decided: November 30, 1972.
CITIES SERVICE OIL COMPANY, APPELLANT,
Appeal from order of Commonwealth Court, 219 C.D. 1971, and orders of Court of Common Pleas, Civil Division, of Allegheny County, Nos. 1460 and 1461 of 1957, in re Cities Service Oil Company v. City of Pittsburgh, and David A. Smith, City Treasurer; Same v. School District of Pittsburgh, and David A. Smith, School Treasurer.
J. Robert Maxwell, with him Maxwell and Huss, for appellant.
Grace S. Harris, Special Assistant City Solicitor, and Bernard Markovitz, Assistant Solicitor, with them Ralph Lynch, Jr., City Solicitor, and Justin M. Johnson, Solicitor, for appellees.
Jones, C. J., Eagen, O'Brien, Roberts, Pomeroy and Nix, JJ. Opinion by Mr. Chief Justice Jones. Mr. Justice Manderino took no part in the consideration or decision of this case. Dissenting Opinion by Mr. Justice Roberts. Mr. Justice Nix joins in this dissenting opinion.
[ 449 Pa. Page 483]
Cities Service Oil Company, doing business in the City of Pittsburgh, operated a retail service station at Coltart and Bates Streets and maintained a business office at 32 East Carson Street.*fn1 In April 1957, the City of Pittsburgh and the School District of Pittsburgh audited the records of Cities Service's business office on Carson Street and assessed mercantile tax deficiencies including penalties and interest totaling $47,381.65 for the years 1949 through 1952. Cities Service paid this sum, under protest, in June 1957 and promptly
[ 449 Pa. Page 484]
petitioned for a refund of the amount paid. The City Treasurer representing both the City and the School District upheld the deficiency on June 24, 1957. On August 29, 1957, Cities Service filed an appeal to the Allegheny County Courts. A hearing was held upon the request of the City and School District on June 4, 1970. On November 17, 1970, the lower court held that Cities Service was entitled to a repayment of improperly assessed and collected mercantile taxes, penalties and interest on its Carson Street business office, along with simple interest at 6%, calculated from the date the petitions for refund were filed in 1957. The City and School District appealed to the Commonwealth Court of Pennsylvania.
The Commonwealth Court held that Cities Service was not subject to the mercantile taxes on its Carson Street business office and that, even if Cities Service was subject to the taxes, the deficiency assessments were barred by the legislation's statute of limitations.*fn2 Pittsburgh v. Cities Service Oil Company, 2 Pa. Commonwealth Ct. 567, 280 A.2d 463 (1971). In affirming the lower court decision, the Commonwealth Court (with Judge Kramer concurring in part and dissenting
[ 449 Pa. Page 485]
in part) modified the judgment for Cities Service by only allowing interest from the date of the lower court's judgment, November 17, 1970.
Review was sought by the City and the School District on whether the tax assessment on the Carson Street business office was improper and by Cities Service on whether the lower court judge properly exercised his equitable powers in awarding interest from the date of appeal and demand on August 29, 1957. We granted review only to determine the date from which interest should be computed when a taxpayer has paid an improper mercantile tax assessment and subsequently made demand for a refund.
If a taxpayer is entitled to a tax refund, he is also entitled to interest on the refund so long as no statute or public policy militates against it. Philadelphia & Reading Coal & Iron Company v. Tamaqua Borough School District, 304 Pa. 489, 496, 156 Atl. 75, 77 (1931). The Commonwealth Court, in determining the date from which to compute the interest due Cities Service, stated, ". . . before interest will accrue there must be an improper detention by the taxing authority; and the taxpayer must make a demand for refund. Girard Trust Company v. City and County of Philadelphia, 359 Pa. 319, 59 A.2d 124 (1948). However, the taxing authority's detention of the taxpayer's money is not improper until there has been a decision to this effect." 2 Pa. Commonwealth Ct. at 571, 280 A.2d at 465.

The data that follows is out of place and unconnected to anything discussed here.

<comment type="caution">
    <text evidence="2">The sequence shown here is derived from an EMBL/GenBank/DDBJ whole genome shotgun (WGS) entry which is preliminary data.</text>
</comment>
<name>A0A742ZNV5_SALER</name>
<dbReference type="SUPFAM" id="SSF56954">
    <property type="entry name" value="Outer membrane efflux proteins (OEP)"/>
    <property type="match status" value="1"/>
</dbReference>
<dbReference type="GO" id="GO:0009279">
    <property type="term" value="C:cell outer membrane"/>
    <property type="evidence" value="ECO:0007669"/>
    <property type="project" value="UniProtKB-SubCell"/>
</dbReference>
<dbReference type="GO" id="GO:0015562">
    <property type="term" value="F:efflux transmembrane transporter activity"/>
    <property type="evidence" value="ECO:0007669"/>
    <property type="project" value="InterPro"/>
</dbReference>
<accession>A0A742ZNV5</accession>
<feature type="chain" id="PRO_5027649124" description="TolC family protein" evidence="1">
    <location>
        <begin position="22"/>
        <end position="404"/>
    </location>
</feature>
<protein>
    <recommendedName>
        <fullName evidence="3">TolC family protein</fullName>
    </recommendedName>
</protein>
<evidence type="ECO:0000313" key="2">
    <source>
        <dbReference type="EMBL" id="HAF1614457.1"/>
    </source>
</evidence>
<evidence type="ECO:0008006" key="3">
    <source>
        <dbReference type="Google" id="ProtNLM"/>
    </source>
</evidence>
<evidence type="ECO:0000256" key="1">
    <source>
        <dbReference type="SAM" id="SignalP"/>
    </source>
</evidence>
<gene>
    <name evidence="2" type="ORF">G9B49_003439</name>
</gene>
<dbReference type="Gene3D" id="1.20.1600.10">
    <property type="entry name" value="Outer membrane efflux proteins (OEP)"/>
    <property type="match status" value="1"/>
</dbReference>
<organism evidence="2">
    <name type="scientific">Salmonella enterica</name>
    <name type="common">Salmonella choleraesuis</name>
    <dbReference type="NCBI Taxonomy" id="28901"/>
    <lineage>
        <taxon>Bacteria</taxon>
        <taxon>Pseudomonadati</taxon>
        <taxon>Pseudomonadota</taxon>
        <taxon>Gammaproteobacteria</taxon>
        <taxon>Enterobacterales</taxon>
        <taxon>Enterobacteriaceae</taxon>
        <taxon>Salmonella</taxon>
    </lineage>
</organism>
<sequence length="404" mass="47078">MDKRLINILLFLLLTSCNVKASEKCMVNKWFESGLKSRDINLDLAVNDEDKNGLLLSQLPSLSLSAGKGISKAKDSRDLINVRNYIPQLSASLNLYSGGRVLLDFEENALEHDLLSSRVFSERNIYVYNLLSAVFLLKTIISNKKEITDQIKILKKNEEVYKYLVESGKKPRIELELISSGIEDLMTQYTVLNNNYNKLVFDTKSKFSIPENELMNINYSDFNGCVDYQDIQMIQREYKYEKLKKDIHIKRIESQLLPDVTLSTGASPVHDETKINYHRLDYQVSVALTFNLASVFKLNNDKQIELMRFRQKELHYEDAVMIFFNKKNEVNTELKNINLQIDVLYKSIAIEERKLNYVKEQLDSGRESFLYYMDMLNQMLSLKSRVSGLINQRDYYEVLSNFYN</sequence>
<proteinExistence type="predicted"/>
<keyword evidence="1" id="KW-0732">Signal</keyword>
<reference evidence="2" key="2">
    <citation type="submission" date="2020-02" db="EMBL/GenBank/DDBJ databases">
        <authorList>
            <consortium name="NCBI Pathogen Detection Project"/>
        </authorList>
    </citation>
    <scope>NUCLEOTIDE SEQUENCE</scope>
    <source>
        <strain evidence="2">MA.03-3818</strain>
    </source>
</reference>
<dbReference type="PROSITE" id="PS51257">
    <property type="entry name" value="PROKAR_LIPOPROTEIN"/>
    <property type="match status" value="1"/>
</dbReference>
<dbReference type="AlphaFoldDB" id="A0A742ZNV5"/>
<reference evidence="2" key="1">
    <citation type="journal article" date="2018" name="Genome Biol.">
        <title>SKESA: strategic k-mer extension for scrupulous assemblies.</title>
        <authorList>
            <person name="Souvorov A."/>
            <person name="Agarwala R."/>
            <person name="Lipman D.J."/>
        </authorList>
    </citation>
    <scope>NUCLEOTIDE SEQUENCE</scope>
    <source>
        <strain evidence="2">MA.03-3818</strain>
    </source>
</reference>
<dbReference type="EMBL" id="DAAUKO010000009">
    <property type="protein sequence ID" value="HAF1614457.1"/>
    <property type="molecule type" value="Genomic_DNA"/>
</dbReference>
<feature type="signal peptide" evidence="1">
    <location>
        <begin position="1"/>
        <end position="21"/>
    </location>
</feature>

We agree that there must be an improper detention and that the taxpayer must make a demand for refund. We disagree that in all cases improper detention commences from the date of a decision to that effect. Rather, we believe that a court can decide that a taxing body has improperly detained the taxpayer's money from a point in time prior to the determination that the detention is improper. As argued by Judge Kramer
[ 449 Pa. Page 486]
in his concurring and dissenting opinion, there is a distinction between those cases where the amount of a refund is in issue and not the tax itself and those cases where the amount of a refund is not in issue because the tax itself is invalid. 2 Pa. Commonwealth Ct. at 574, 280 A.2d at 466. In the former situation, the tax is valid and, therefore, there is not an improper detention until it is determined that the amount of the tax was incorrectly computed, requiring the lower court to establish the amount of the refund, interest accruing from the date of the lower court's decision, e.g., a real estate tax based on an incorrect property assessment. See, Jefferson Memorial Park v. West Jefferson Hills School District, 397 Pa. 629, 156 A.2d 861 (1959); Park v. Pittsburgh School District Board of Public Education, 354 Pa. 236, 47 A.2d 222 (1946); Philadelphia & Reading Coal & Iron Co. v. Tamaqua Borough School District, supra. However, where a taxpayer pays a specific sum of money under protest and it is later determined that the taxing authority had no right to demand payment of this tax, then the detention was improper from the date the tax was paid, interest accruing from that date provided a demand for refund has been made.